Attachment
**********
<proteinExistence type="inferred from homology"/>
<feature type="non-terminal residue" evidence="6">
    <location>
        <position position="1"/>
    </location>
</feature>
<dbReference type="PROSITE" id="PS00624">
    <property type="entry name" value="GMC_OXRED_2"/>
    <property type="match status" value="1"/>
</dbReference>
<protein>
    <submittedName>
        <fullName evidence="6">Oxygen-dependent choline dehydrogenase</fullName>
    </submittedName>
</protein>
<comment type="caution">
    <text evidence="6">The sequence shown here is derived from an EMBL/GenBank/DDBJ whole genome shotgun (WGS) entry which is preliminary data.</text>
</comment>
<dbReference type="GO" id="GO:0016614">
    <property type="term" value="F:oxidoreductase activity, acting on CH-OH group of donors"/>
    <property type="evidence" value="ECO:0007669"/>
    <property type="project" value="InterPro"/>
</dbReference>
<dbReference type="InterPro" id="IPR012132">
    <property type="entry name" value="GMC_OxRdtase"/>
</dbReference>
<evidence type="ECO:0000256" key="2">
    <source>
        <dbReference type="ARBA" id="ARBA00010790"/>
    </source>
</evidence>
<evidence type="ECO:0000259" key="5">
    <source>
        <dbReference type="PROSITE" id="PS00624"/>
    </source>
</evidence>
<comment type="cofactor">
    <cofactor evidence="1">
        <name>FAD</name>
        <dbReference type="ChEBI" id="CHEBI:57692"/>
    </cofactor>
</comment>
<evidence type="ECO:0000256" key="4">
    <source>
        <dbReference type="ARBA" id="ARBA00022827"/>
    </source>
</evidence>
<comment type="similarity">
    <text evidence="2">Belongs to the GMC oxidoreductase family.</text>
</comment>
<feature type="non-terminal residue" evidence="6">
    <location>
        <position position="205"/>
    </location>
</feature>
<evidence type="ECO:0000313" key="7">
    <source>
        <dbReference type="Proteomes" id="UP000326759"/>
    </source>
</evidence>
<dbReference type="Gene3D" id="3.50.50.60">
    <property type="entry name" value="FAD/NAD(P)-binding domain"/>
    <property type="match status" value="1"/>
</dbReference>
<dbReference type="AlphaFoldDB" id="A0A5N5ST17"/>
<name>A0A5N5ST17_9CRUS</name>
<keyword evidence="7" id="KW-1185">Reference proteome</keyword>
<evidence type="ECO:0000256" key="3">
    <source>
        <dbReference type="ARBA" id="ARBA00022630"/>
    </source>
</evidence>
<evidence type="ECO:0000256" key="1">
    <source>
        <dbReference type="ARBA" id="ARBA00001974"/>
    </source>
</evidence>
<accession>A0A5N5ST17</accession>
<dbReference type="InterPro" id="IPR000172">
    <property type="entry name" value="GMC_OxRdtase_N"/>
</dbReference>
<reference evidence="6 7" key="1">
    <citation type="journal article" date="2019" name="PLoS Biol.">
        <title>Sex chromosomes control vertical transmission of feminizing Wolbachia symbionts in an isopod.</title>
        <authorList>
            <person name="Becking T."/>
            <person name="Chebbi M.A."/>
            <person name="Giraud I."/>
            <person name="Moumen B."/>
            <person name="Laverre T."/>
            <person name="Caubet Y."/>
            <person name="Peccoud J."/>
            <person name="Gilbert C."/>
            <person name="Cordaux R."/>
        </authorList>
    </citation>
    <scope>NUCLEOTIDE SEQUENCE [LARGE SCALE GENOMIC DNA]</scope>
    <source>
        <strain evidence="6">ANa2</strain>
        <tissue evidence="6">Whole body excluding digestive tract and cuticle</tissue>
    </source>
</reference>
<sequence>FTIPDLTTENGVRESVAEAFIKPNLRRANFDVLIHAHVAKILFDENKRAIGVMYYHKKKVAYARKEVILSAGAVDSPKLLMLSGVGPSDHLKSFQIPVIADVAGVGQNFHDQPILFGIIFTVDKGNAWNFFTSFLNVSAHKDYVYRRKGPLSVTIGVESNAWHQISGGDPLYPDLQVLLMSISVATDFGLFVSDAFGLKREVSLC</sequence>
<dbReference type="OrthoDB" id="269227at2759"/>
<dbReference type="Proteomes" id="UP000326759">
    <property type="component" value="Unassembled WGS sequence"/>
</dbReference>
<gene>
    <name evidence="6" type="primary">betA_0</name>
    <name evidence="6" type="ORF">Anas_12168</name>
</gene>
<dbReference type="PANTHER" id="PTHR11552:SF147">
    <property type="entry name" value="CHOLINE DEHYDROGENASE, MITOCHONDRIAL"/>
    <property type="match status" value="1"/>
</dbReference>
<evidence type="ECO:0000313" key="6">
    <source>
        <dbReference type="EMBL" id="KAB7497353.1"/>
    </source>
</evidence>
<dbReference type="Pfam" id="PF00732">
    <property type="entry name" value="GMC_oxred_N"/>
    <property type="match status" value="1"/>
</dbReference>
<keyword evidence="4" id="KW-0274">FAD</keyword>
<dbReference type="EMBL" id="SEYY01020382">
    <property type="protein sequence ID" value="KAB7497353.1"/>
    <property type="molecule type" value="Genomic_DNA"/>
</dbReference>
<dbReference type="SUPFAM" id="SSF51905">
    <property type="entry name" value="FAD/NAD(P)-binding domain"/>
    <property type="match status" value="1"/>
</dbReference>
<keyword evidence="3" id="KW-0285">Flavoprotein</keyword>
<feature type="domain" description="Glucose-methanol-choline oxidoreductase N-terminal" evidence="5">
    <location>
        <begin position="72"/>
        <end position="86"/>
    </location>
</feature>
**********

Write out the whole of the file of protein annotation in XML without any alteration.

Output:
<proteinExistence type="inferred from homology"/>
<feature type="non-terminal residue" evidence="6">
    <location>
        <position position="1"/>
    </location>
</feature>
<dbReference type="PROSITE" id="PS00624">
    <property type="entry name" value="GMC_OXRED_2"/>
    <property type="match status" value="1"/>
</dbReference>
<protein>
    <submittedName>
        <fullName evidence="6">Oxygen-dependent choline dehydrogenase</fullName>
    </submittedName>
</protein>
<comment type="caution">
    <text evidence="6">The sequence shown here is derived from an EMBL/GenBank/DDBJ whole genome shotgun (WGS) entry which is preliminary data.</text>
</comment>
<dbReference type="GO" id="GO:0016614">
    <property type="term" value="F:oxidoreductase activity, acting on CH-OH group of donors"/>
    <property type="evidence" value="ECO:0007669"/>
    <property type="project" value="InterPro"/>
</dbReference>
<dbReference type="InterPro" id="IPR012132">
    <property type="entry name" value="GMC_OxRdtase"/>
</dbReference>
<evidence type="ECO:0000256" key="2">
    <source>
        <dbReference type="ARBA" id="ARBA00010790"/>
    </source>
</evidence>
<evidence type="ECO:0000259" key="5">
    <source>
        <dbReference type="PROSITE" id="PS00624"/>
    </source>
</evidence>
<comment type="cofactor">
    <cofactor evidence="1">
        <name>FAD</name>
        <dbReference type="ChEBI" id="CHEBI:57692"/>
    </cofactor>
</comment>
<evidence type="ECO:0000256" key="4">
    <source>
        <dbReference type="ARBA" id="ARBA00022827"/>
    </source>
</evidence>
<comment type="similarity">
    <text evidence="2">Belongs to the GMC oxidoreductase family.</text>
</comment>
<feature type="non-terminal residue" evidence="6">
    <location>
        <position position="205"/>
    </location>
</feature>
<evidence type="ECO:0000313" key="7">
    <source>
        <dbReference type="Proteomes" id="UP000326759"/>
    </source>
</evidence>
<dbReference type="Gene3D" id="3.50.50.60">
    <property type="entry name" value="FAD/NAD(P)-binding domain"/>
    <property type="match status" value="1"/>
</dbReference>
<dbReference type="AlphaFoldDB" id="A0A5N5ST17"/>
<name>A0A5N5ST17_9CRUS</name>
<keyword evidence="7" id="KW-1185">Reference proteome</keyword>
<evidence type="ECO:0000256" key="3">
    <source>
        <dbReference type="ARBA" id="ARBA00022630"/>
    </source>
</evidence>
<evidence type="ECO:0000256" key="1">
    <source>
        <dbReference type="ARBA" id="ARBA00001974"/>
    </source>
</evidence>
<accession>A0A5N5ST17</accession>
<dbReference type="InterPro" id="IPR000172">
    <property type="entry name" value="GMC_OxRdtase_N"/>
</dbReference>
<reference evidence="6 7" key="1">
    <citation type="journal article" date="2019" name="PLoS Biol.">
        <title>Sex chromosomes control vertical transmission of feminizing Wolbachia symbionts in an isopod.</title>
        <authorList>
            <person name="Becking T."/>
            <person name="Chebbi M.A."/>
            <person name="Giraud I."/>
            <person name="Moumen B."/>
            <person name="Laverre T."/>
            <person name="Caubet Y."/>
            <person name="Peccoud J."/>
            <person name="Gilbert C."/>
            <person name="Cordaux R."/>
        </authorList>
    </citation>
    <scope>NUCLEOTIDE SEQUENCE [LARGE SCALE GENOMIC DNA]</scope>
    <source>
        <strain evidence="6">ANa2</strain>
        <tissue evidence="6">Whole body excluding digestive tract and cuticle</tissue>
    </source>
</reference>
<sequence>FTIPDLTTENGVRESVAEAFIKPNLRRANFDVLIHAHVAKILFDENKRAIGVMYYHKKKVAYARKEVILSAGAVDSPKLLMLSGVGPSDHLKSFQIPVIADVAGVGQNFHDQPILFGIIFTVDKGNAWNFFTSFLNVSAHKDYVYRRKGPLSVTIGVESNAWHQISGGDPLYPDLQVLLMSISVATDFGLFVSDAFGLKREVSLC</sequence>
<dbReference type="OrthoDB" id="269227at2759"/>
<dbReference type="Proteomes" id="UP000326759">
    <property type="component" value="Unassembled WGS sequence"/>
</dbReference>
<gene>
    <name evidence="6" type="primary">betA_0</name>
    <name evidence="6" type="ORF">Anas_12168</name>
</gene>
<dbReference type="PANTHER" id="PTHR11552:SF147">
    <property type="entry name" value="CHOLINE DEHYDROGENASE, MITOCHONDRIAL"/>
    <property type="match status" value="1"/>
</dbReference>
<evidence type="ECO:0000313" key="6">
    <source>
        <dbReference type="EMBL" id="KAB7497353.1"/>
    </source>
</evidence>
<dbReference type="Pfam" id="PF00732">
    <property type="entry name" value="GMC_oxred_N"/>
    <property type="match status" value="1"/>
</dbReference>
<keyword evidence="4" id="KW-0274">FAD</keyword>
<dbReference type="EMBL" id="SEYY01020382">
    <property type="protein sequence ID" value="KAB7497353.1"/>
    <property type="molecule type" value="Genomic_DNA"/>
</dbReference>
<dbReference type="SUPFAM" id="SSF51905">
    <property type="entry name" value="FAD/NAD(P)-binding domain"/>
    <property type="match status" value="1"/>
</dbReference>
<keyword evidence="3" id="KW-0285">Flavoprotein</keyword>
<feature type="domain" description="Glucose-methanol-choline oxidoreductase N-terminal" evidence="5">
    <location>
        <begin position="72"/>
        <end position="86"/>
    </location>
</feature>